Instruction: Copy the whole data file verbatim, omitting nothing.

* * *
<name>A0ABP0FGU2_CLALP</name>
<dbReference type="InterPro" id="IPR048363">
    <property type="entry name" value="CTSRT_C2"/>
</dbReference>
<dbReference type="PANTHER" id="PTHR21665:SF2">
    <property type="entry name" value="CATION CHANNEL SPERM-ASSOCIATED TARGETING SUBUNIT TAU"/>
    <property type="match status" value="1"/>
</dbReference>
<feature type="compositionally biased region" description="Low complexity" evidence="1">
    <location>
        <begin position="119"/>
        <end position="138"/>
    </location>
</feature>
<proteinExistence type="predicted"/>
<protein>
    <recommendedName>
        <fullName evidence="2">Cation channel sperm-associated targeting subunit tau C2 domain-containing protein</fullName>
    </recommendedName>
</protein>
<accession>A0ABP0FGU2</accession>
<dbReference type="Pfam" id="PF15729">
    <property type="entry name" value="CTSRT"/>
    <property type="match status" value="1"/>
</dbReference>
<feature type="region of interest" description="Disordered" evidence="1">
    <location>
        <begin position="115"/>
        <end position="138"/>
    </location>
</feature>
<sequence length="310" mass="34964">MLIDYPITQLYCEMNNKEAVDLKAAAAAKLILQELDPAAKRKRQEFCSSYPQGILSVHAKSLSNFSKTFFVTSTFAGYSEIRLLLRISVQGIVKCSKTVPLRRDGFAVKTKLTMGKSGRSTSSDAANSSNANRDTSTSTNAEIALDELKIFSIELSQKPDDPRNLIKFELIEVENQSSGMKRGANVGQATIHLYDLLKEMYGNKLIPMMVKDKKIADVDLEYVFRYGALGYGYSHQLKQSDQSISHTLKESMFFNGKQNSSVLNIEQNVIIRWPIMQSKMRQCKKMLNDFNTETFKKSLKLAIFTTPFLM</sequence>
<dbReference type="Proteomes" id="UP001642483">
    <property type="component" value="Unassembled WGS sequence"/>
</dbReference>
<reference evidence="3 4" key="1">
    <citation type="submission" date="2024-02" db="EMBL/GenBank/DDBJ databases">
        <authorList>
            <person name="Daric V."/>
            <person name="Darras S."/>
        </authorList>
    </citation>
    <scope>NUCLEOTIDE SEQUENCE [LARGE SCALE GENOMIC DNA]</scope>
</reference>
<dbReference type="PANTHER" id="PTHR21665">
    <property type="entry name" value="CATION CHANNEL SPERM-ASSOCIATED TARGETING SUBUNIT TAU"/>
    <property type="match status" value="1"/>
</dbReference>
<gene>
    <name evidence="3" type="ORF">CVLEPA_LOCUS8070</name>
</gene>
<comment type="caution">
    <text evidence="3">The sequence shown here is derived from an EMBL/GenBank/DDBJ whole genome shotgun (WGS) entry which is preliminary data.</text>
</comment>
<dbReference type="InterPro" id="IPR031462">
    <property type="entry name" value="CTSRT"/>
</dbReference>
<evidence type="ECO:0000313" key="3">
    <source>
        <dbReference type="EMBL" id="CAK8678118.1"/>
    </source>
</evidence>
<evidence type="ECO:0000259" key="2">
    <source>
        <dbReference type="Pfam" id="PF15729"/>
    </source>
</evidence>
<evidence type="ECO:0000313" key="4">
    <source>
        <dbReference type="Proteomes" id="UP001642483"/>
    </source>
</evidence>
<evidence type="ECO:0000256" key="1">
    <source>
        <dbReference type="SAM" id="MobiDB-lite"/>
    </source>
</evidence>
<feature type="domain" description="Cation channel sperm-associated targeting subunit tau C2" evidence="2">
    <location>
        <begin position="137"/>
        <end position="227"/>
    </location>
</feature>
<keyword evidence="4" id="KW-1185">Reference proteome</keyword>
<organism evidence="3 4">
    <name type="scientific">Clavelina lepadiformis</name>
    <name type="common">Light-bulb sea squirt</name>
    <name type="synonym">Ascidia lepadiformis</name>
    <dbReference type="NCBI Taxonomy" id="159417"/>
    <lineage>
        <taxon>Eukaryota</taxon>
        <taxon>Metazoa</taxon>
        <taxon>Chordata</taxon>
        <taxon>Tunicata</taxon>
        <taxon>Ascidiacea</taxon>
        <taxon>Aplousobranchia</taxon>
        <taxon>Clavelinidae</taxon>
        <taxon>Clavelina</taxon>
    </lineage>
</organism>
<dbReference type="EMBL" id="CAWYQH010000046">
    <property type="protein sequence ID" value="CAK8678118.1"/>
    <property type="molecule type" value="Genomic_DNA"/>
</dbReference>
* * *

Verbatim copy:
<name>A0ABP0FGU2_CLALP</name>
<dbReference type="InterPro" id="IPR048363">
    <property type="entry name" value="CTSRT_C2"/>
</dbReference>
<dbReference type="PANTHER" id="PTHR21665:SF2">
    <property type="entry name" value="CATION CHANNEL SPERM-ASSOCIATED TARGETING SUBUNIT TAU"/>
    <property type="match status" value="1"/>
</dbReference>
<feature type="compositionally biased region" description="Low complexity" evidence="1">
    <location>
        <begin position="119"/>
        <end position="138"/>
    </location>
</feature>
<proteinExistence type="predicted"/>
<protein>
    <recommendedName>
        <fullName evidence="2">Cation channel sperm-associated targeting subunit tau C2 domain-containing protein</fullName>
    </recommendedName>
</protein>
<accession>A0ABP0FGU2</accession>
<dbReference type="Pfam" id="PF15729">
    <property type="entry name" value="CTSRT"/>
    <property type="match status" value="1"/>
</dbReference>
<feature type="region of interest" description="Disordered" evidence="1">
    <location>
        <begin position="115"/>
        <end position="138"/>
    </location>
</feature>
<sequence length="310" mass="34964">MLIDYPITQLYCEMNNKEAVDLKAAAAAKLILQELDPAAKRKRQEFCSSYPQGILSVHAKSLSNFSKTFFVTSTFAGYSEIRLLLRISVQGIVKCSKTVPLRRDGFAVKTKLTMGKSGRSTSSDAANSSNANRDTSTSTNAEIALDELKIFSIELSQKPDDPRNLIKFELIEVENQSSGMKRGANVGQATIHLYDLLKEMYGNKLIPMMVKDKKIADVDLEYVFRYGALGYGYSHQLKQSDQSISHTLKESMFFNGKQNSSVLNIEQNVIIRWPIMQSKMRQCKKMLNDFNTETFKKSLKLAIFTTPFLM</sequence>
<dbReference type="Proteomes" id="UP001642483">
    <property type="component" value="Unassembled WGS sequence"/>
</dbReference>
<reference evidence="3 4" key="1">
    <citation type="submission" date="2024-02" db="EMBL/GenBank/DDBJ databases">
        <authorList>
            <person name="Daric V."/>
            <person name="Darras S."/>
        </authorList>
    </citation>
    <scope>NUCLEOTIDE SEQUENCE [LARGE SCALE GENOMIC DNA]</scope>
</reference>
<dbReference type="PANTHER" id="PTHR21665">
    <property type="entry name" value="CATION CHANNEL SPERM-ASSOCIATED TARGETING SUBUNIT TAU"/>
    <property type="match status" value="1"/>
</dbReference>
<gene>
    <name evidence="3" type="ORF">CVLEPA_LOCUS8070</name>
</gene>
<comment type="caution">
    <text evidence="3">The sequence shown here is derived from an EMBL/GenBank/DDBJ whole genome shotgun (WGS) entry which is preliminary data.</text>
</comment>
<dbReference type="InterPro" id="IPR031462">
    <property type="entry name" value="CTSRT"/>
</dbReference>
<evidence type="ECO:0000313" key="3">
    <source>
        <dbReference type="EMBL" id="CAK8678118.1"/>
    </source>
</evidence>
<evidence type="ECO:0000259" key="2">
    <source>
        <dbReference type="Pfam" id="PF15729"/>
    </source>
</evidence>
<evidence type="ECO:0000313" key="4">
    <source>
        <dbReference type="Proteomes" id="UP001642483"/>
    </source>
</evidence>
<evidence type="ECO:0000256" key="1">
    <source>
        <dbReference type="SAM" id="MobiDB-lite"/>
    </source>
</evidence>
<feature type="domain" description="Cation channel sperm-associated targeting subunit tau C2" evidence="2">
    <location>
        <begin position="137"/>
        <end position="227"/>
    </location>
</feature>
<keyword evidence="4" id="KW-1185">Reference proteome</keyword>
<organism evidence="3 4">
    <name type="scientific">Clavelina lepadiformis</name>
    <name type="common">Light-bulb sea squirt</name>
    <name type="synonym">Ascidia lepadiformis</name>
    <dbReference type="NCBI Taxonomy" id="159417"/>
    <lineage>
        <taxon>Eukaryota</taxon>
        <taxon>Metazoa</taxon>
        <taxon>Chordata</taxon>
        <taxon>Tunicata</taxon>
        <taxon>Ascidiacea</taxon>
        <taxon>Aplousobranchia</taxon>
        <taxon>Clavelinidae</taxon>
        <taxon>Clavelina</taxon>
    </lineage>
</organism>
<dbReference type="EMBL" id="CAWYQH010000046">
    <property type="protein sequence ID" value="CAK8678118.1"/>
    <property type="molecule type" value="Genomic_DNA"/>
</dbReference>